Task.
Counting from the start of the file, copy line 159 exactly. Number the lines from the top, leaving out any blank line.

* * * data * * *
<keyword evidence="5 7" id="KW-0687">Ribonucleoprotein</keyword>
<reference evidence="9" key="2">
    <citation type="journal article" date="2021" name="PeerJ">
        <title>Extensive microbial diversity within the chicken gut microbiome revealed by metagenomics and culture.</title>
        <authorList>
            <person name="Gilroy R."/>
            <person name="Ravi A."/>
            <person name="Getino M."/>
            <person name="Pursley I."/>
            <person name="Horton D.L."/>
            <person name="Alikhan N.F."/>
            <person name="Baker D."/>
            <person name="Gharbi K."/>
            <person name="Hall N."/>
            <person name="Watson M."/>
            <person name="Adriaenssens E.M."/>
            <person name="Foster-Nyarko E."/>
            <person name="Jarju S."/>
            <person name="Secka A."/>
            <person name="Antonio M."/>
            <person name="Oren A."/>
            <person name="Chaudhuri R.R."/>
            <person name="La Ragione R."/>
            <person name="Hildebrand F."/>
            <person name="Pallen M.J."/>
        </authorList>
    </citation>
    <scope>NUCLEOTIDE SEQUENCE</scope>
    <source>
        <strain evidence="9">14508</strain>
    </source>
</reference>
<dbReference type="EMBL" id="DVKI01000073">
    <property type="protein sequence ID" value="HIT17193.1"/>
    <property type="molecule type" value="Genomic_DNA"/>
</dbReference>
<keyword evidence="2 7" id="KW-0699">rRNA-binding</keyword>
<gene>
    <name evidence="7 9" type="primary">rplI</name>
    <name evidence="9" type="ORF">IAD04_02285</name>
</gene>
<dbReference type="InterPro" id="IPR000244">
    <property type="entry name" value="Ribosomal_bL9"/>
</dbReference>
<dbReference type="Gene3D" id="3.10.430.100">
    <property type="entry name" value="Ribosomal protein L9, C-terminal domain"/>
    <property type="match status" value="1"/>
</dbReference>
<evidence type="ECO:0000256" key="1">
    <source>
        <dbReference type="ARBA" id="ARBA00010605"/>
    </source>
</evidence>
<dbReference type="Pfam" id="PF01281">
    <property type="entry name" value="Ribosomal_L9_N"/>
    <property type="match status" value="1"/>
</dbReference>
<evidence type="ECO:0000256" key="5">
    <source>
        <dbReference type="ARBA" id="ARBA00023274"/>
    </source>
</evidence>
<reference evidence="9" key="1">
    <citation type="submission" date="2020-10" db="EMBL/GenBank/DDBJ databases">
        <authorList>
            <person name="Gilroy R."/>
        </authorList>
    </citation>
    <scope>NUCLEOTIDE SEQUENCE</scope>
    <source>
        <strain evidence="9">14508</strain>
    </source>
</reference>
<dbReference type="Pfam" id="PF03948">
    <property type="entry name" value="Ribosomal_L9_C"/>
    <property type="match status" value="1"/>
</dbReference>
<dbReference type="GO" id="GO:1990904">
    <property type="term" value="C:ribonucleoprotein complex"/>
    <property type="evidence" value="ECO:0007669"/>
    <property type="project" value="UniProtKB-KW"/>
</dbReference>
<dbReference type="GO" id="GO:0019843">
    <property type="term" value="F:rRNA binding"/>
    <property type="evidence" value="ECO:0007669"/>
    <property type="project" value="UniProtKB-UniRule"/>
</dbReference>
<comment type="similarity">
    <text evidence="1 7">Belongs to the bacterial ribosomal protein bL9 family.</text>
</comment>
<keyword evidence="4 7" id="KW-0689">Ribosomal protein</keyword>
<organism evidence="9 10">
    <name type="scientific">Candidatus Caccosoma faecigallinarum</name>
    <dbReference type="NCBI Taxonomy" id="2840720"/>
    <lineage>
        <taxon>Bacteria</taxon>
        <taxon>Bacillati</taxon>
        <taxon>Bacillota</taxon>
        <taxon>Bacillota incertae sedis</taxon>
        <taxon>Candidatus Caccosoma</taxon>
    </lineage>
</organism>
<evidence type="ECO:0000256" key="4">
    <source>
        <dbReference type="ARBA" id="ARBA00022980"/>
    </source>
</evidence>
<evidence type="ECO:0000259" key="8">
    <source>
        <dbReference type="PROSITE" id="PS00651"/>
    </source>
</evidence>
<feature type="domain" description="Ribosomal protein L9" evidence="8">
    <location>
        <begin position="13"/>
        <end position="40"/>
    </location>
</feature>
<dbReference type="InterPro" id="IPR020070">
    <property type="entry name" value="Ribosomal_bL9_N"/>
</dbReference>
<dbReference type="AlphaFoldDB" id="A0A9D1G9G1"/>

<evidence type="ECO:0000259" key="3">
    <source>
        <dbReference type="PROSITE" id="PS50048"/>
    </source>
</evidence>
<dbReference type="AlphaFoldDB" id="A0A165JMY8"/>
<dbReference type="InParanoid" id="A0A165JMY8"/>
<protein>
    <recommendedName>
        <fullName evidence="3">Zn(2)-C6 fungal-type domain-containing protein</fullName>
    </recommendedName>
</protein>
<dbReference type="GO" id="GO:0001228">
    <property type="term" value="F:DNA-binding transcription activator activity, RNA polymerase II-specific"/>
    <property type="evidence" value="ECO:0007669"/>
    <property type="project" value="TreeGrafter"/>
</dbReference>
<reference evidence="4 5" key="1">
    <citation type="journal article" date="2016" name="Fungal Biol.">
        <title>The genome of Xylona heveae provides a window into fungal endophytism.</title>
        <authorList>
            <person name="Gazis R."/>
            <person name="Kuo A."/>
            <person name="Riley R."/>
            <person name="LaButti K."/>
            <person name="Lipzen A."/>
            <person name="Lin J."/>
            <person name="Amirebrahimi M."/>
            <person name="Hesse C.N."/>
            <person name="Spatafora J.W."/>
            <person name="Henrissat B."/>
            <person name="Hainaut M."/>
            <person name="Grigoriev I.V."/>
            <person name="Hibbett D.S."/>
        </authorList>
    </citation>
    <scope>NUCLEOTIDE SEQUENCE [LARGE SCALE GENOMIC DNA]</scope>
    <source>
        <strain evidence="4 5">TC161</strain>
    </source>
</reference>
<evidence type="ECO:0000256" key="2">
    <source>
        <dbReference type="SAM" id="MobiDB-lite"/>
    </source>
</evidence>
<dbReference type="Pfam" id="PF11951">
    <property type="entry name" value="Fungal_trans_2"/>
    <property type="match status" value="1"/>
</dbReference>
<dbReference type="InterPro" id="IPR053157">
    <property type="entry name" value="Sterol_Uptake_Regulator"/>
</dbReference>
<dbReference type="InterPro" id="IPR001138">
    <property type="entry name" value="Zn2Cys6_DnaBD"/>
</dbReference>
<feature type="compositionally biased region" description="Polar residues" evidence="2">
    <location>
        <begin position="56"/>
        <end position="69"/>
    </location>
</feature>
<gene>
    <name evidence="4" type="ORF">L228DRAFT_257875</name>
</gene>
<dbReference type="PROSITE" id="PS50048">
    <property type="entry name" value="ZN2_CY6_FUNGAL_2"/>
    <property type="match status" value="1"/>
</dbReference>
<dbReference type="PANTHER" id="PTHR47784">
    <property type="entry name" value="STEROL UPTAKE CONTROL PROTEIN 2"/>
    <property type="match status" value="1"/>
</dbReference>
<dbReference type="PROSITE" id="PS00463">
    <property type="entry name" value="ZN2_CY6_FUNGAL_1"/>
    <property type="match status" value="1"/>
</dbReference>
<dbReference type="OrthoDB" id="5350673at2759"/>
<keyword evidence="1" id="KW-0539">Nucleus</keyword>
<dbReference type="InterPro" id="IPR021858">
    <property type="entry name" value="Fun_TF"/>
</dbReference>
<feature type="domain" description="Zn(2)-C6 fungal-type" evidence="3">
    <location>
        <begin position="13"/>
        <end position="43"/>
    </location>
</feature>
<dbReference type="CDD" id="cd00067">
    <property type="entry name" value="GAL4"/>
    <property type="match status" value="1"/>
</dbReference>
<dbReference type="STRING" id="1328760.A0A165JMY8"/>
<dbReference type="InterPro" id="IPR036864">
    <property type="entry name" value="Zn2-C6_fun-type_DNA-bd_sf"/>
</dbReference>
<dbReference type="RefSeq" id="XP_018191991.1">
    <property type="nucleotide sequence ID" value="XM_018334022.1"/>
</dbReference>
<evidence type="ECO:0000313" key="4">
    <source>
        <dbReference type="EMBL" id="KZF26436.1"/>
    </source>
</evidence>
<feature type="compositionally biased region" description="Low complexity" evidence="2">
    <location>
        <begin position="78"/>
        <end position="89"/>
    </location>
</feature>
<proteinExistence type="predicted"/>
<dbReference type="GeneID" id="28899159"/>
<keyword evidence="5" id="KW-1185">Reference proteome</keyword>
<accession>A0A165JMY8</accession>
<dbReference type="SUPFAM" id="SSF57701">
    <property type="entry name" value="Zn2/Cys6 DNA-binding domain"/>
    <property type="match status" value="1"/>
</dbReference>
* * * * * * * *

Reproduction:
    <scope>NUCLEOTIDE SEQUENCE [LARGE SCALE GENOMIC DNA]</scope>